It’s actually March. (April Fool’s!)

Yes, yes, I know, to clear up the confusion caused by jests and japes, March came to its conclusion over the weekend, April is now in session.

So, last month I mentioned mental conditioning and pacing yourself for big creative tasks.

Right now I’m implementing those thoughts, somewhat successfully, by reminding myself that focus is a little like a muscle. You can only focus for so long before your brain gets exhausted and you need rest, or a break.

Training and conditioning can extend that period, and manic hyperfocus states can keep you there for awhile, but when I try and push my ability to focus too far or experience too many of those hyperfocus states without a break, the same thing happens. My willpower drains, I get nothing done at all, and concentrating on anything becomes a challenge.

So, my current day-to-day schedule includes specific blocks of time in which I do my damndest to keep concentrating… and other blocks of time that are a lot more loosey goosey. Time with all distractions turned off and a single-minded push, time where I don’t stress all that much about having social media open or getting up to get a drink or take regular stare out the window breaks.

So far, that’s working out for me. Writing days have been going better, though, they are on pause. Temporarily.

Paused, because Quicker than Blood has hit the 50% mark, and I need to take stock of where I’ve reached with the book.

There’s a lot to like, but so far, the pacing and style… there’s a lot more introspection and psychodrama than I planned for, going into this.

My original vision was for a relatively short, pacy and quick-moving novel. A lot of focus on plots and the criminal underworld of San Iadras. Something around 90 000 words – just a hair longer than Dog Country.

What I’ve got will wind up in the vicinity of 165 000 words to 170 000 words – within spitting distance of Mouse Cage’s 181 000 words. It has deep character study and a murky plot full of secrets which has just barely begun to reach the surface by the midpoint.

One possibility is that I need to adjust my vision of what I want the book to be – explore the book I’ve actually written so far, find the parts I like, strengthen them, and carry onward with adjusted expectations. Another possibility is that my original vision for the book doesn’t feel quite right, now that I’ve been working with these characters long enough to get under their skin, and I need a new vision entirely.

I’m entirely unsure, but in taking a break to read and think, I am basically taking a long look at where I want to be, and where I thought I wanted to be. And that also involves taking a long look at where I actually am.

Currently I’m investigating three potential plans.

The first is to spin off a lot of the psychodrama parts into a novella-length work incorporating big chunks of what I’ve already written, covering the ‘origin’ story of the protagonist. Then, I use the other chunks, and a new outline using some elements from the ‘original’ vision to make a new vision that’s more tightly focussed, and write that as the quick and pacy crime novel I want.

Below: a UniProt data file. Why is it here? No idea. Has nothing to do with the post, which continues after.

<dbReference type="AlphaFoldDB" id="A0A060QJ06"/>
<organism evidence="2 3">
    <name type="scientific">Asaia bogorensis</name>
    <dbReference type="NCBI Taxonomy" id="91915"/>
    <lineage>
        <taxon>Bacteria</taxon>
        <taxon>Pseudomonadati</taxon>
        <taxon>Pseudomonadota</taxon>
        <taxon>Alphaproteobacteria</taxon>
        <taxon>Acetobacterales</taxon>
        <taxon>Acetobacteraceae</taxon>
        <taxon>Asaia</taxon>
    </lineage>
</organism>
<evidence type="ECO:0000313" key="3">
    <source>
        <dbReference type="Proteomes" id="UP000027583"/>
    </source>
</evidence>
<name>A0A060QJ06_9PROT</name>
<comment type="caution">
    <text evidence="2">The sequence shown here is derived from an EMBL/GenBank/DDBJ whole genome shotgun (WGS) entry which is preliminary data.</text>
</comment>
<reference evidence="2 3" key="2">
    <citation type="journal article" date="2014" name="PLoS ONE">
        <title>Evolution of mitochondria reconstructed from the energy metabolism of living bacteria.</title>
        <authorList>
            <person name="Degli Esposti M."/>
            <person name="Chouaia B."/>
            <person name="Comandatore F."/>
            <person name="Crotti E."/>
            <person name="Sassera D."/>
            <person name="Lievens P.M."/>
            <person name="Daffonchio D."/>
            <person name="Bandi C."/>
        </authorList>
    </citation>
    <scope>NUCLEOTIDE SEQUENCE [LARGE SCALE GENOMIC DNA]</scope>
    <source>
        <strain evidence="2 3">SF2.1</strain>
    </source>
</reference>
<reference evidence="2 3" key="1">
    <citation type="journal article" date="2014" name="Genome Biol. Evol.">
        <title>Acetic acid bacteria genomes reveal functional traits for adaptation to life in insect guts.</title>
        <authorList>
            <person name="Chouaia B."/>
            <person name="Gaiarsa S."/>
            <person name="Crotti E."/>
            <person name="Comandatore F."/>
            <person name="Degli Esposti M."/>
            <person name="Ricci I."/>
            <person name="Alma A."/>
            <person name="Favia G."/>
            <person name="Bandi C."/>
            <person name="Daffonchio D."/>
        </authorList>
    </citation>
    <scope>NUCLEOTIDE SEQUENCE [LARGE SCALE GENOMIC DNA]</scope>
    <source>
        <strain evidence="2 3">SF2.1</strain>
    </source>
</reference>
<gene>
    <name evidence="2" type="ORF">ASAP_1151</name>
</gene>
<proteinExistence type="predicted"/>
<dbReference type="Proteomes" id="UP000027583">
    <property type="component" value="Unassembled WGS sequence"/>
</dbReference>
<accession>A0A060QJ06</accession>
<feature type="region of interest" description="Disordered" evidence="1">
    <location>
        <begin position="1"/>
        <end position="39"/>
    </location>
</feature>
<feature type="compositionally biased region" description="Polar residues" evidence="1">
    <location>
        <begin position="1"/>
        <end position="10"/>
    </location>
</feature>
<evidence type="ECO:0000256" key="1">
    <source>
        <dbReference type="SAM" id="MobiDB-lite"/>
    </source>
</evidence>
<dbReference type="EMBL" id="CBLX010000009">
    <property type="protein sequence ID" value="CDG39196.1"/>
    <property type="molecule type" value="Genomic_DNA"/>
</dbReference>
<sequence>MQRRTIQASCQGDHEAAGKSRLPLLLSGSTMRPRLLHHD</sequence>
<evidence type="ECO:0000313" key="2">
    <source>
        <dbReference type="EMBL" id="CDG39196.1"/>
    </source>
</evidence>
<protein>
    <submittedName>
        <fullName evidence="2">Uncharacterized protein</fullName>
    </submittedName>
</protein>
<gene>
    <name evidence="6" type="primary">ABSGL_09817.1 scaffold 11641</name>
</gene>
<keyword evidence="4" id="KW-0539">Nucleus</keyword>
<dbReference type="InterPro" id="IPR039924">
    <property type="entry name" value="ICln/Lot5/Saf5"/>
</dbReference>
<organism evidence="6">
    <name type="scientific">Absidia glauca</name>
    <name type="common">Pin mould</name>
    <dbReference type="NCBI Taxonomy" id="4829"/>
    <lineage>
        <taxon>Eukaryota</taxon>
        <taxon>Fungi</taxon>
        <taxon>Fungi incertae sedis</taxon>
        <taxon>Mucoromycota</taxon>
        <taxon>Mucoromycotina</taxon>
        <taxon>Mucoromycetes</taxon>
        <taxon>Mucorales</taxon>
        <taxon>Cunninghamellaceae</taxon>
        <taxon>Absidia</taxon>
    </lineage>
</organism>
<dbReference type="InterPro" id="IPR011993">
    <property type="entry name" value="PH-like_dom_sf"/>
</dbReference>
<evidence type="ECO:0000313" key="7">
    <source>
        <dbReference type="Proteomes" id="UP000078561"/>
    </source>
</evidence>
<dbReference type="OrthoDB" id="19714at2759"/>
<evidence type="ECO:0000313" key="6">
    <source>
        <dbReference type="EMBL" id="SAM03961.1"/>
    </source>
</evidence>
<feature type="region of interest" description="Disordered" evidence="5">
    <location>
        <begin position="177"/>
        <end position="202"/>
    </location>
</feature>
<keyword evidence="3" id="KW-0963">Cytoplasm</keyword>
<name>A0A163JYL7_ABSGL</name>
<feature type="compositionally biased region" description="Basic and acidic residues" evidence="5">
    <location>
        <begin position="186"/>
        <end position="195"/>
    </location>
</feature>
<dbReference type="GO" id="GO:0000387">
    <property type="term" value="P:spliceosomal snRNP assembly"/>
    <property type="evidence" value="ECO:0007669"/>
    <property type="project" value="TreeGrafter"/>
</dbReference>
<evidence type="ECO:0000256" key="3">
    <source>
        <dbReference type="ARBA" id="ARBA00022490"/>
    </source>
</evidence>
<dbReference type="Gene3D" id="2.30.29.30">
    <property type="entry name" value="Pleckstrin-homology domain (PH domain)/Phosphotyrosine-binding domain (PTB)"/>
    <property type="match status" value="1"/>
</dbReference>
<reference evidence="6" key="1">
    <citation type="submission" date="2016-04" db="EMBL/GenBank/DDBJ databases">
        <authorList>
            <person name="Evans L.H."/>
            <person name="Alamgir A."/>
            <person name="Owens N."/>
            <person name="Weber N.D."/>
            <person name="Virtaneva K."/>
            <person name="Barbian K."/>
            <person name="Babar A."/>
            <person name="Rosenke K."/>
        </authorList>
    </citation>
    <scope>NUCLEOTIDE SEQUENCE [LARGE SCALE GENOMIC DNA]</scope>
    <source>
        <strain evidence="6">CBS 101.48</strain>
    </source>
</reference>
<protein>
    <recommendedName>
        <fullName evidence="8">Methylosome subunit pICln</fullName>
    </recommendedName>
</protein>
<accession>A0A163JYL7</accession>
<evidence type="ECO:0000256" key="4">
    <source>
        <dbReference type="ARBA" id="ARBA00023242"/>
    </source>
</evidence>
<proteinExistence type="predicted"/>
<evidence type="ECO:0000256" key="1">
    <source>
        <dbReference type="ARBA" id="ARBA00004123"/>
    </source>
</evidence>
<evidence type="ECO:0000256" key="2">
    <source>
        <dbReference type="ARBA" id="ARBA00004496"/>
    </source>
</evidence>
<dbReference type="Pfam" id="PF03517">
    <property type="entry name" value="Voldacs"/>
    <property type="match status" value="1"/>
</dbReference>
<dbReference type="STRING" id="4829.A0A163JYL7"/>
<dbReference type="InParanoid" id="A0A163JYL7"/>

The second is to adjust course to match what I’ve already written. This will end up a bigger chonkier book, but also one that’s likely less focussed. In order to do it well I’ll probably need to do stuff like take the action scene from Heist A and re-use it for Heist B, then take the bits from Scam C and interweave them with the new Heist A… a lot of stitching and changing the places for a lot of things. I think that could work out… but it’s definitely not going to be my original vision.

The third is to put all the material I’ve written into a blender and chop it up real fine to use in creating something wholly new, but structured with a ton of flashbacks to bring back all the scenes I love most and smooth them all together. Something non-linear in structure with a heavy frame story.

I’m not sure which plan I’ll go with – knowing me I’ll probably squish ‘em together and add some new stuff on top – but by exploring these three options and evaluating them I think I can put myself in a position where, instead of writing the remaining 80 000 words of Quicker than Blood’s first attempt and having an oversized draft which I need to do massive plot-surgery on, I can get myself into a situation where the next 80 000 words I write are going towards something much closer to where I want this thing to end up.

We’ll see how it goes. And after I’ve taken the time to evaluate what I’m doing, I might just decide to finish out the draft/outline version I’m presently working with ANYWAY.

All options are open.

But, I admit, it’d be kinda fun to put together a novella I can post up online for free in sections, the way I did oh so very long ago with the first attempts I made at writing San Iadras stories.

(I also have thoughts about how novellas/serialized fiction should work… but that is a story for another time.)

So, right now I think I’m doing relatively well compared to recent months, but I do have an extra huge chunk of work to get through.

I’ll get back to that, but, I wish you all a wonderful month ahead, and, as ever, thank you so much for your interest and/or support. It means a lot.

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By foozzzball

Malcolm Cross, otherwise known as 'foozzzball', lives in London and enjoys the personal space and privacy that the city is known for. When not misdirecting tourists to nonexistant landmarks and lurking at bus stops, Malcolm enjoys writing science fiction and fantasy with a furry twist.